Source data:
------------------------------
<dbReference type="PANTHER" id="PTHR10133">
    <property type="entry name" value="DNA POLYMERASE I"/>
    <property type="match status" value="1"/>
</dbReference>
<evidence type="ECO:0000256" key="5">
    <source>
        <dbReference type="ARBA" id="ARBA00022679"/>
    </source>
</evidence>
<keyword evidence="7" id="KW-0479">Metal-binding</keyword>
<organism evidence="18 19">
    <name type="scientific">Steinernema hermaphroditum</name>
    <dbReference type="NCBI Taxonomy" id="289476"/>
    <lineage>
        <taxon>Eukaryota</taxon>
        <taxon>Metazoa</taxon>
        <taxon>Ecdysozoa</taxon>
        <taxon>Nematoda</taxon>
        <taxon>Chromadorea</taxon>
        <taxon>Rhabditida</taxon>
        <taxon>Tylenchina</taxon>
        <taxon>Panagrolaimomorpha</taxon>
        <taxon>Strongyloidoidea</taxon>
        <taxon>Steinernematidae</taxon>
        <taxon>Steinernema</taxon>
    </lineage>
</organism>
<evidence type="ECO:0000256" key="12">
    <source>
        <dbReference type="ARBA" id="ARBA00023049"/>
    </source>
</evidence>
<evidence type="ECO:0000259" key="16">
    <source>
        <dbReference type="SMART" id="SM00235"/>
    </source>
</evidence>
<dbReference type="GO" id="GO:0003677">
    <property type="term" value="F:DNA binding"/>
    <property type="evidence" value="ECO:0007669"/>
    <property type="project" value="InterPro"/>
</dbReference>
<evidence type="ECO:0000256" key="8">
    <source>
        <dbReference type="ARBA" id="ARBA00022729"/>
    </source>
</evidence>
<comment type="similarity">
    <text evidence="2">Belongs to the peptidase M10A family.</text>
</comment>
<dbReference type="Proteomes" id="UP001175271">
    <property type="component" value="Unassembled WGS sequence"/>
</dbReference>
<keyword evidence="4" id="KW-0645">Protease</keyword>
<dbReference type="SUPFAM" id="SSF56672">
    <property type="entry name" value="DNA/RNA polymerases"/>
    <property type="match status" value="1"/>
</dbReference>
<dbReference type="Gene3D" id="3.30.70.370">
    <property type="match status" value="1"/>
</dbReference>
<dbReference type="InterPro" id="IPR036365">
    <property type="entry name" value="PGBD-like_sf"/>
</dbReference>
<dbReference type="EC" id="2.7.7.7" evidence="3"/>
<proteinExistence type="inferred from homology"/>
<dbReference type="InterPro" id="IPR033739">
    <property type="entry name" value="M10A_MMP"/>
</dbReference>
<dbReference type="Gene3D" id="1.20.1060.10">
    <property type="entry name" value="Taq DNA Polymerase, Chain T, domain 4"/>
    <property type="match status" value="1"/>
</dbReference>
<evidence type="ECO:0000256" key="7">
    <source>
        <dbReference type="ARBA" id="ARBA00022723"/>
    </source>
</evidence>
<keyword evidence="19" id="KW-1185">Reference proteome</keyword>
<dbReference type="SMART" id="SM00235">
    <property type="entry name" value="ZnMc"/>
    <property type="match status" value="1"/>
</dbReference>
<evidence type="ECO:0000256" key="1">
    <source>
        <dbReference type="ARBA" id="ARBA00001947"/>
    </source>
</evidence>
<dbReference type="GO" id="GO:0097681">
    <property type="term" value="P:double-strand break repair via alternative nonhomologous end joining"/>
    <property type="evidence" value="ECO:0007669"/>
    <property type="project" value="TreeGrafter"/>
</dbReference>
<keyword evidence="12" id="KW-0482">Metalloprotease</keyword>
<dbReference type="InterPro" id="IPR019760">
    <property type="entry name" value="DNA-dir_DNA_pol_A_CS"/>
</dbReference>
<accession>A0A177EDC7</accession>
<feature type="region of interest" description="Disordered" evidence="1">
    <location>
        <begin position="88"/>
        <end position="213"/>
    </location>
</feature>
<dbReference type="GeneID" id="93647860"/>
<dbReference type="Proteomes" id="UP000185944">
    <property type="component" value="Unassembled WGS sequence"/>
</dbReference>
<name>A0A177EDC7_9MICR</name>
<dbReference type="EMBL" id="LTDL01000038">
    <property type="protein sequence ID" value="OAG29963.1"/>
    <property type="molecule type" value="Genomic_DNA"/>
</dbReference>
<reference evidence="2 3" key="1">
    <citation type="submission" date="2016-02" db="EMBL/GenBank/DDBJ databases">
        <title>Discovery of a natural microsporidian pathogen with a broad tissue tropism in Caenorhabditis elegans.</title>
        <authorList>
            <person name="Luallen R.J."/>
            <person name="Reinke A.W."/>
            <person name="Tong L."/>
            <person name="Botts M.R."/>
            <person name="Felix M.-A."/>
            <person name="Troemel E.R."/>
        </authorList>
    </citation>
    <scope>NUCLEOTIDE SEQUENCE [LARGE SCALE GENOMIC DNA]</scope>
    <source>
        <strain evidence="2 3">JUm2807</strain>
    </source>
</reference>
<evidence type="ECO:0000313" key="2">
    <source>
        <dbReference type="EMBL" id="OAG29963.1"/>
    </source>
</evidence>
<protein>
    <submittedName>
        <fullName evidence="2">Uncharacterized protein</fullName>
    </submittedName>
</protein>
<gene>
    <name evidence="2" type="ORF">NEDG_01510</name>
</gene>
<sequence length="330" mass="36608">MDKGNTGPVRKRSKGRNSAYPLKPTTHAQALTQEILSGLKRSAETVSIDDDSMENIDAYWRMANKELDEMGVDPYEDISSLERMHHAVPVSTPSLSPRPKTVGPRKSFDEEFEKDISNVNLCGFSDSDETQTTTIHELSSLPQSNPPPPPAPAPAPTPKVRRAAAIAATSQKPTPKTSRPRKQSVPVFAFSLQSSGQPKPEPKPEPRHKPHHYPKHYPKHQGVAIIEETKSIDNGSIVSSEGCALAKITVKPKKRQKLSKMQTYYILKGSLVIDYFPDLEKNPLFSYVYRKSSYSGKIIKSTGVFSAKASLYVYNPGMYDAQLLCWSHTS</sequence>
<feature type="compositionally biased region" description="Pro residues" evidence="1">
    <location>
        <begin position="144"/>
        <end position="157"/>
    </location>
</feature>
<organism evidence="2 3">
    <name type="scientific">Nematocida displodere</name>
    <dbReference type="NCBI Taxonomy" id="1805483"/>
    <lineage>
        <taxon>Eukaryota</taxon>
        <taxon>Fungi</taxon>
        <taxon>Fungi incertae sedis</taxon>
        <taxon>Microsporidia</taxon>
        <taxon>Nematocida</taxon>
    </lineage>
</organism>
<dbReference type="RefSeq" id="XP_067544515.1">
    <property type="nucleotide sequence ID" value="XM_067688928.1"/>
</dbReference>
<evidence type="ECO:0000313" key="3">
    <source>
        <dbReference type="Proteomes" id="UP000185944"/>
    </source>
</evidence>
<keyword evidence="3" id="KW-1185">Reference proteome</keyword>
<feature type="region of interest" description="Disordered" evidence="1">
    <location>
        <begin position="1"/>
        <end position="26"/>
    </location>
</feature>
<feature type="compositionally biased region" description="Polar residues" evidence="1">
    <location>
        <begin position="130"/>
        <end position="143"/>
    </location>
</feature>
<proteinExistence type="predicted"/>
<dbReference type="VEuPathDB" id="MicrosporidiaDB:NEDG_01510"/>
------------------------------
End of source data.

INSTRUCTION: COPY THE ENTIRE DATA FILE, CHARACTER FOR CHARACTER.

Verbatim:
<dbReference type="PANTHER" id="PTHR10133">
    <property type="entry name" value="DNA POLYMERASE I"/>
    <property type="match status" value="1"/>
</dbReference>
<evidence type="ECO:0000256" key="5">
    <source>
        <dbReference type="ARBA" id="ARBA00022679"/>
    </source>
</evidence>
<keyword evidence="7" id="KW-0479">Metal-binding</keyword>
<organism evidence="18 19">
    <name type="scientific">Steinernema hermaphroditum</name>
    <dbReference type="NCBI Taxonomy" id="289476"/>
    <lineage>
        <taxon>Eukaryota</taxon>
        <taxon>Metazoa</taxon>
        <taxon>Ecdysozoa</taxon>
        <taxon>Nematoda</taxon>
        <taxon>Chromadorea</taxon>
        <taxon>Rhabditida</taxon>
        <taxon>Tylenchina</taxon>
        <taxon>Panagrolaimomorpha</taxon>
        <taxon>Strongyloidoidea</taxon>
        <taxon>Steinernematidae</taxon>
        <taxon>Steinernema</taxon>
    </lineage>
</organism>
<evidence type="ECO:0000256" key="12">
    <source>
        <dbReference type="ARBA" id="ARBA00023049"/>
    </source>
</evidence>
<evidence type="ECO:0000259" key="16">
    <source>
        <dbReference type="SMART" id="SM00235"/>
    </source>
</evidence>
<dbReference type="GO" id="GO:0003677">
    <property type="term" value="F:DNA binding"/>
    <property type="evidence" value="ECO:0007669"/>
    <property type="project" value="InterPro"/>
</dbReference>
<evidence type="ECO:0000256" key="8">
    <source>
        <dbReference type="ARBA" id="ARBA00022729"/>
    </source>
</evidence>
<comment type="similarity">
    <text evidence="2">Belongs to the peptidase M10A family.</text>
</comment>
<dbReference type="Proteomes" id="UP001175271">
    <property type="component" value="Unassembled WGS sequence"/>
</dbReference>
<keyword evidence="4" id="KW-0645">Protease</keyword>
<dbReference type="SUPFAM" id="SSF56672">
    <property type="entry name" value="DNA/RNA polymerases"/>
    <property type="match status" value="1"/>
</dbReference>
<dbReference type="Gene3D" id="3.30.70.370">
    <property type="match status" value="1"/>
</dbReference>
<dbReference type="InterPro" id="IPR036365">
    <property type="entry name" value="PGBD-like_sf"/>
</dbReference>
<dbReference type="EC" id="2.7.7.7" evidence="3"/>
<proteinExistence type="inferred from homology"/>
<dbReference type="InterPro" id="IPR033739">
    <property type="entry name" value="M10A_MMP"/>
</dbReference>
<dbReference type="Gene3D" id="1.20.1060.10">
    <property type="entry name" value="Taq DNA Polymerase, Chain T, domain 4"/>
    <property type="match status" value="1"/>
</dbReference>
<evidence type="ECO:0000256" key="7">
    <source>
        <dbReference type="ARBA" id="ARBA00022723"/>
    </source>
</evidence>
<keyword evidence="19" id="KW-1185">Reference proteome</keyword>
<dbReference type="SMART" id="SM00235">
    <property type="entry name" value="ZnMc"/>
    <property type="match status" value="1"/>
</dbReference>
<evidence type="ECO:0000256" key="1">
    <source>
        <dbReference type="ARBA" id="ARBA00001947"/>
    </source>
</evidence>
<dbReference type="GO" id="GO:0097681">
    <property type="term" value="P:double-strand break repair via alternative nonhomologous end joining"/>
    <property type="evidence" value="ECO:0007669"/>
    <property type="project" value="TreeGrafter"/>
</dbReference>
<keyword evidence="12" id="KW-0482">Metalloprotease</keyword>
<dbReference type="InterPro" id="IPR019760">
    <property type="entry name" value="DNA-dir_DNA_pol_A_CS"/>
</dbReference>
<accession>A0A177EDC7</accession>
<feature type="region of interest" description="Disordered" evidence="1">
    <location>
        <begin position="88"/>
        <end position="213"/>
    </location>
</feature>
<dbReference type="GeneID" id="93647860"/>
<dbReference type="Proteomes" id="UP000185944">
    <property type="component" value="Unassembled WGS sequence"/>
</dbReference>
<name>A0A177EDC7_9MICR</name>
<dbReference type="EMBL" id="LTDL01000038">
    <property type="protein sequence ID" value="OAG29963.1"/>
    <property type="molecule type" value="Genomic_DNA"/>
</dbReference>
<reference evidence="2 3" key="1">
    <citation type="submission" date="2016-02" db="EMBL/GenBank/DDBJ databases">
        <title>Discovery of a natural microsporidian pathogen with a broad tissue tropism in Caenorhabditis elegans.</title>
        <authorList>
            <person name="Luallen R.J."/>
            <person name="Reinke A.W."/>
            <person name="Tong L."/>
            <person name="Botts M.R."/>
            <person name="Felix M.-A."/>
            <person name="Troemel E.R."/>
        </authorList>
    </citation>
    <scope>NUCLEOTIDE SEQUENCE [LARGE SCALE GENOMIC DNA]</scope>
    <source>
        <strain evidence="2 3">JUm2807</strain>
    </source>
</reference>
<evidence type="ECO:0000313" key="2">
    <source>
        <dbReference type="EMBL" id="OAG29963.1"/>
    </source>
</evidence>
<protein>
    <submittedName>
        <fullName evidence="2">Uncharacterized protein</fullName>
    </submittedName>
</protein>
<gene>
    <name evidence="2" type="ORF">NEDG_01510</name>
</gene>
<sequence length="330" mass="36608">MDKGNTGPVRKRSKGRNSAYPLKPTTHAQALTQEILSGLKRSAETVSIDDDSMENIDAYWRMANKELDEMGVDPYEDISSLERMHHAVPVSTPSLSPRPKTVGPRKSFDEEFEKDISNVNLCGFSDSDETQTTTIHELSSLPQSNPPPPPAPAPAPTPKVRRAAAIAATSQKPTPKTSRPRKQSVPVFAFSLQSSGQPKPEPKPEPRHKPHHYPKHYPKHQGVAIIEETKSIDNGSIVSSEGCALAKITVKPKKRQKLSKMQTYYILKGSLVIDYFPDLEKNPLFSYVYRKSSYSGKIIKSTGVFSAKASLYVYNPGMYDAQLLCWSHTS</sequence>
<feature type="compositionally biased region" description="Pro residues" evidence="1">
    <location>
        <begin position="144"/>
        <end position="157"/>
    </location>
</feature>
<organism evidence="2 3">
    <name type="scientific">Nematocida displodere</name>
    <dbReference type="NCBI Taxonomy" id="1805483"/>
    <lineage>
        <taxon>Eukaryota</taxon>
        <taxon>Fungi</taxon>
        <taxon>Fungi incertae sedis</taxon>
        <taxon>Microsporidia</taxon>
        <taxon>Nematocida</taxon>
    </lineage>
</organism>
<dbReference type="RefSeq" id="XP_067544515.1">
    <property type="nucleotide sequence ID" value="XM_067688928.1"/>
</dbReference>
<evidence type="ECO:0000313" key="3">
    <source>
        <dbReference type="Proteomes" id="UP000185944"/>
    </source>
</evidence>
<keyword evidence="3" id="KW-1185">Reference proteome</keyword>
<feature type="region of interest" description="Disordered" evidence="1">
    <location>
        <begin position="1"/>
        <end position="26"/>
    </location>
</feature>
<feature type="compositionally biased region" description="Polar residues" evidence="1">
    <location>
        <begin position="130"/>
        <end position="143"/>
    </location>
</feature>
<proteinExistence type="predicted"/>
<dbReference type="VEuPathDB" id="MicrosporidiaDB:NEDG_01510"/>